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FBR Orders Jewelers to Ensure Proper Due Diligence When Dealing With Politically-Exposed Persons

The Federal Board of Revenue (FBR) has directed the jeweler’s community to ensure enhanced due diligence of customers, who are Politically-exposed persons (PEPs) under the FBR’s Anti Money Laundering and Countering Financing of Terrorism Regulations for Designated Non-Financial Businesses and Professions.

The FBR has issued guidelines for dealers in precious stones and metals to provide guidance to Dealers in Precious Stones and Metals (DPMS) in implementing and complying with requirements in AML/CFT legislation.

All DPMS should review the guidelines to determine whether they meet the definition of a DPMS and engage in cash transactions with customers equal to or above the cash threshold of Rs 2 million. The higher risk categories are customers and those that use cash Rs. 2 million or above e.g. PEPs, international visitors.

The FBR’s guidelines are focused on AML/CFT measures such as risk assessment, AML/CFT program, Customer Due Diligence (CDD), beneficial ownership, politically exposed persons, reliance on the third party, targeted financial sanctions, Suspicious Transaction Report (STR), Currency Transaction Report (CTR) and record-keeping.

According to the FBR, Politically-exposed persons (PEPs) are individuals who, by virtue of their position in public life, may be vulnerable to corruption. The requirements of enhanced due diligence for PEPs and their close associates and family members are rule mandated.

Under Section 9 (1) of the FBR AML/CFT Regulations for DNFBPs, enhanced due diligence must be applied to all PEPs and their close associates and family members. Unlike for other customers, where enhanced due diligence will depend on whether the customer (and beneficial owner) is rated high risk or not.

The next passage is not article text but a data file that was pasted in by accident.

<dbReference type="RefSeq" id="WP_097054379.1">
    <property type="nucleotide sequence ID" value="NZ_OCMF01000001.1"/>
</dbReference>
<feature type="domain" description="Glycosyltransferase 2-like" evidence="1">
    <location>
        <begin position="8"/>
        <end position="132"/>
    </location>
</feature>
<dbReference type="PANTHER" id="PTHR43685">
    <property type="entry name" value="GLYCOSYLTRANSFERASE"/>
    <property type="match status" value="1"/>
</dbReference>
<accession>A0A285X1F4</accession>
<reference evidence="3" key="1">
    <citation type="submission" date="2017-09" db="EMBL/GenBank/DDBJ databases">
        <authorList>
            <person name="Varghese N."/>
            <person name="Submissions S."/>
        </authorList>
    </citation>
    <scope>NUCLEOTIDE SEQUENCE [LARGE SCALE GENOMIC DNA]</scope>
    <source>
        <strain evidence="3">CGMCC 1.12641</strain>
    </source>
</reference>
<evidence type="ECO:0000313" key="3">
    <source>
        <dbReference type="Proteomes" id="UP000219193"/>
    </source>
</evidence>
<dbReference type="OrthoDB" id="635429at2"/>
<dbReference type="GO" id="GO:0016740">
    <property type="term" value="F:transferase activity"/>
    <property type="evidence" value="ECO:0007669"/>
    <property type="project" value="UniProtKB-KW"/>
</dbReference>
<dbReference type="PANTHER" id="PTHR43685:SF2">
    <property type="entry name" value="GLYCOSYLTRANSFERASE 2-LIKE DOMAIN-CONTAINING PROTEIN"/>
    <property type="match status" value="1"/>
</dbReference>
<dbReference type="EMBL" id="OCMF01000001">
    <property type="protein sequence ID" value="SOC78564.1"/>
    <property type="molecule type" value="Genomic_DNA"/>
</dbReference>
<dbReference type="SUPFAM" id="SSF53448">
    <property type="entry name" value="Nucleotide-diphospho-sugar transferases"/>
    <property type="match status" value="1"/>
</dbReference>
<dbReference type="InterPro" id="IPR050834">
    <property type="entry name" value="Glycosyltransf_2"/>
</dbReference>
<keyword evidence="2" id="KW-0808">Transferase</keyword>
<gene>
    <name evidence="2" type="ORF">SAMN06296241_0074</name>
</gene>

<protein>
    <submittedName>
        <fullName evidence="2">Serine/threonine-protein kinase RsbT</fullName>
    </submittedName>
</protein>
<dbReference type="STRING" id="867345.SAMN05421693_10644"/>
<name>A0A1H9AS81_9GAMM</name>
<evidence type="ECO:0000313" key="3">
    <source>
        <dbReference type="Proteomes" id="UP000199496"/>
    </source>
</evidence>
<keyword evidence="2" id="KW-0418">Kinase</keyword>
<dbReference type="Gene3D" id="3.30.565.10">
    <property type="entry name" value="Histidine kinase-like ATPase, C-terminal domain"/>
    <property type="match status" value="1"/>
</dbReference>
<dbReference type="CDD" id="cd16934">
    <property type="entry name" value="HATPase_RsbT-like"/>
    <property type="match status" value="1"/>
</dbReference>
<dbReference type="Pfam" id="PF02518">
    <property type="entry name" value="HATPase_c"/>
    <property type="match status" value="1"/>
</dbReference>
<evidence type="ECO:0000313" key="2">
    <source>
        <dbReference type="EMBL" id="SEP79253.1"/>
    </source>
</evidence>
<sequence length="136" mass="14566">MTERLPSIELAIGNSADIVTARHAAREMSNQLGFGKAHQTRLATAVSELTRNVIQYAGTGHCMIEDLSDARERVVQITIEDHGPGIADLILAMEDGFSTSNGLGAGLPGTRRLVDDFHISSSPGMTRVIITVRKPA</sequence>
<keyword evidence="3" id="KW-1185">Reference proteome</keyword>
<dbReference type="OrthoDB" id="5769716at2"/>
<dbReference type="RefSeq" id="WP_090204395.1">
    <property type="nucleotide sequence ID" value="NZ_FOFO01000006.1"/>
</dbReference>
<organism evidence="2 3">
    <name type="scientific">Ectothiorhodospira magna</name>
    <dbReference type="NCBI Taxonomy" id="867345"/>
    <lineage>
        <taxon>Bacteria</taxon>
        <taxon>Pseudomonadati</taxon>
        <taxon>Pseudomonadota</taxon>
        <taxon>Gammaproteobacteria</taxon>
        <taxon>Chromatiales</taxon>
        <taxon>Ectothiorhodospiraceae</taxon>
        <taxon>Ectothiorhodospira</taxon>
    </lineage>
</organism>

The PEPs are defined in the Definitions sections of the FBR AML/CFT Regulations for DNFBPs, as:

“Politically exposed person” or “PEP” means an individual who is or has been entrusted with a prominent public function either domestically or by a foreign country, or in an international organization and includes but is not limited to foreign PEPs, Heads of State or of government, senior politicians, senior government, judicial or military officials, senior executives of state-owned corporations and political party officials.


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For domestic PEPs, Heads of State or of government, senior politicians, senior government, judicial or military officials, senior executives of state-owned corporations, political party officials. For international organization PEPs, members of senior management or individuals who have been entrusted with equivalent functions.

Section 9 of the FBR AML/CFT Regulations for DNFBPs state that DPMS must undertake enhanced CDD on PEPs, and their close associates and family members, and have risk management systems in place to identify PEPs, which includes whether any beneficial owners are PEPs. This includes whether any such persons are beneficial owners of a company or a trust, FBR stated.

The following provides more details on the definition of a PEP, particularly for PEPs in Pakistan:

  1. Heads of states, heads of governments, ministers, and deputy or assistant ministers;
  2. Members of the senate, provincial assembly, or national assembly;
  3. Members of supreme courts, of constitutional courts or of any judicial body the decisions of which are not subject to further appeal except in exceptional circumstances;
  4. Government servants equivalent of BPS-21 or above;
  5. Ambassadors
  6. Military officers with a rank of Lt General or higher and its commensurate rank in other services;
  7. Directors and members of the board or equivalent function of an international organization;
  8. Members of the governing bodies of political parties;
  9. Members of the board or equivalent function in corporations, departments, or bodies that are owned or controlled by the state, FBR added.

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